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Three Local Nonprofits Win 2018 EWEB Greenpower Grants

May 16, 2018

Workers installing photovoltaic solar panels on roof of building.

Friends of Trees, the Eugene Science Center and the Pearl Buck Center each won 2018 Greenpower Grants worth up to $50,000 from EWEB's Greenpower Program.

The three community nonprofit organizations proposed high-impact projects that will increase the use of renewable energy sources or reduce/offset the community's carbon footprint. The winners were chosen by a vote of EWEB Greenpower customers. Grant program funding allowed for three winners this year.  

Friends of Trees will engage volunteers in community tree planting events to plant and care for 600 trees and native shrubs along major roadways in areas of west Eugene. The West Eugene Living Roadways Project will contribute to cooling and carbon sequestration.  

"By using native plants from our region, the trees will be able to live long and survive on their own with limited inputs, providing ecological services, benefits to pollinators, as well as beauty," said Erik Burke, Eugene director for Friends of Trees. "The benefits these trees provide will help all members of our community by cooling and cleaning Eugene's air and water and removing carbon from the air."  

Eugene Science Center's project will not only produce solar energy, but also educate its many visitors about the science and technology that makes renewable energy possible. The Greenpower Grant will allow the science center to install a 32.5-kilowatt photovoltaic array coupled with lithium ion batteries, as well as create outreach education kits and solar energy exhibits demonstrating solar technology and the amount of solar energy produced onsite.

"We're very excited to showcase solar technology at the science center, and educate our community about the technology and benefits of renewable energy," said Tim Scott, executive director of the Eugene Science Center. "Energy savings from this array will also allow us to allocate more funds toward our educational programs, which helps us have a greater impact on our community."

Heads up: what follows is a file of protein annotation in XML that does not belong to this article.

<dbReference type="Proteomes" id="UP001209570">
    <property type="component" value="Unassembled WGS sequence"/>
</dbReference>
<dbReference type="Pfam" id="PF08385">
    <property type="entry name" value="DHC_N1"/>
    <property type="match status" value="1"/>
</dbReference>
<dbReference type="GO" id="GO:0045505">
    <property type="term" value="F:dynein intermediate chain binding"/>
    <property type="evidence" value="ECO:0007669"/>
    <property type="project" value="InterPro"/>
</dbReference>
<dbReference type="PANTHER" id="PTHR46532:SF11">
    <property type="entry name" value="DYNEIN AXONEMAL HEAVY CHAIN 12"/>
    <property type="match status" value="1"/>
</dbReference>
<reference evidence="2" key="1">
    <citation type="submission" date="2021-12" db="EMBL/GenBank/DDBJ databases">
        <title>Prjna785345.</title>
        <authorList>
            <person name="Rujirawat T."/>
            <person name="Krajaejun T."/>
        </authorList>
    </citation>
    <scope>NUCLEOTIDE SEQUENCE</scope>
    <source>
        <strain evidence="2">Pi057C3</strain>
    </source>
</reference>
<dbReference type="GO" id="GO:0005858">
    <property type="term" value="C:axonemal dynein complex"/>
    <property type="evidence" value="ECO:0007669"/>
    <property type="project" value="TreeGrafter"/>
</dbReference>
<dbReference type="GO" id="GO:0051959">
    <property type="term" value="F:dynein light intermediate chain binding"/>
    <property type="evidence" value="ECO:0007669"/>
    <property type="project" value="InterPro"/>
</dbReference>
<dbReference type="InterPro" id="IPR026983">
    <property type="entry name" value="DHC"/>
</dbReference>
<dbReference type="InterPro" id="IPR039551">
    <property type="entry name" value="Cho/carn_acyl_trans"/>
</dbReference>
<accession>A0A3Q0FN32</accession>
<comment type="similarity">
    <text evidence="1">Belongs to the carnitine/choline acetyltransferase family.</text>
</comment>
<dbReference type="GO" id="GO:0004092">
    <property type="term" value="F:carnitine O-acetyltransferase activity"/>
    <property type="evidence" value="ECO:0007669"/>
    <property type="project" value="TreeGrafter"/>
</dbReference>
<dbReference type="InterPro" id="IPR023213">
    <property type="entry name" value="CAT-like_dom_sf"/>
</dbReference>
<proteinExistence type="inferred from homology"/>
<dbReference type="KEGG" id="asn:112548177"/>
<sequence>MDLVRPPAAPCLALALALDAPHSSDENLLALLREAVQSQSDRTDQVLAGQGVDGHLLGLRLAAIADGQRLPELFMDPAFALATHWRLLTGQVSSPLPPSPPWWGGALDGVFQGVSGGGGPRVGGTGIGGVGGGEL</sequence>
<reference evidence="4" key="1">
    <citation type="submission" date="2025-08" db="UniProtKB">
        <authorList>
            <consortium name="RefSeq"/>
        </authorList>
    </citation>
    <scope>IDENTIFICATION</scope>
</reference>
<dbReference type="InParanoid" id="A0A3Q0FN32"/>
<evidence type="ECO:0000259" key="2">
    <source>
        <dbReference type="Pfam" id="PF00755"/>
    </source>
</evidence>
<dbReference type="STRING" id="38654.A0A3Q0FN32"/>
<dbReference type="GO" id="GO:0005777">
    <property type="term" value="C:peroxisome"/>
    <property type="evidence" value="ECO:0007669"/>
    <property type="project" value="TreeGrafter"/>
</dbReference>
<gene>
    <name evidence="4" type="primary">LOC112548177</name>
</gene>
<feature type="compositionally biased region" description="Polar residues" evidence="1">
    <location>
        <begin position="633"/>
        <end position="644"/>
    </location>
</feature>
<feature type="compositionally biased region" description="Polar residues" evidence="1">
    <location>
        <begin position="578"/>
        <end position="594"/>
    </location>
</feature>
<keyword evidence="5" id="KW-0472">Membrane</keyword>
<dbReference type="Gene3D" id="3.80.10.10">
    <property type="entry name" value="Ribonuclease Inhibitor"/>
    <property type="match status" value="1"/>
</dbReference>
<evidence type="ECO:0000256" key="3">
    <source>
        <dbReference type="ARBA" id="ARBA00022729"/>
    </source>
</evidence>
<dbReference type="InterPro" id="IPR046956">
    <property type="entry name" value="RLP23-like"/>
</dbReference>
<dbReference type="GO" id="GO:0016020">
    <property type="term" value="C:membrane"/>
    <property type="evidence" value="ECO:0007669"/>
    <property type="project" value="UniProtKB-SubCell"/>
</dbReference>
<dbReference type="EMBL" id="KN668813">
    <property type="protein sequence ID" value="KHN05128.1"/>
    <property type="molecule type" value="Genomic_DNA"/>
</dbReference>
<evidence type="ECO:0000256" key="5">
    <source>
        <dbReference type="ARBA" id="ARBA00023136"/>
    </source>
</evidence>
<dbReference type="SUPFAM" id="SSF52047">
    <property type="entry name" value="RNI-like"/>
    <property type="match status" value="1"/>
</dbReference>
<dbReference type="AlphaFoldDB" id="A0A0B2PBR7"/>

Pearl Buck Center's project will build a 24-kilovolt solar array at its West First Street facility that will reduce carbon dioxide emissions and lower operating costs. The system will also provide educational content for preschoolers, adult program participants and the community at large through a wall-mounted video screen and a live solar web page.

St. Vincent de Paul of Lane County originally won a Greenpower Grant for its proposal to build a photovoltaic system on the agency's planned Youth House for Boys. The organization in August 2018 had to table plans to build the group home on leased land and search for an alternative location. Because the project is now indefinitely delayed, EWEB awarded that Greenpower Grant to Pearl Buck Center, which was the next runner up in the vote tally.

Read the five project finalist summaries here.   The Greenpower Grant program voting period opened on April 30 for our approximately 2,000 Greenpower customers. Active Greenpower customers were eligible to vote for their top two proposals.  

Funds for the grants come from voluntary Greenpower customer donations designated for reinvestment in local renewable projects and programs. Since 2007, thousands of customers have chosen to support clean, renewable energy by purchasing EWEB Greenpower. They buy $1.50 or $10 "blocks" of Greenpower, or voluntarily dedicate 100 percent of their energy use to Greenpower by paying an extra penny per kilowatt-hour of consumption.

We developed the Greenpower Grant Program to help reinvest some of these funds into renewable energy projects, education or those that help offset the community's carbon footprint. The annual grants are open to tax-exempt 501(c)(3) nonprofit organizations, academic institutions or government and other public agencies. Since 2009, the program has awarded more than $1 million to 19 local nonprofit projects.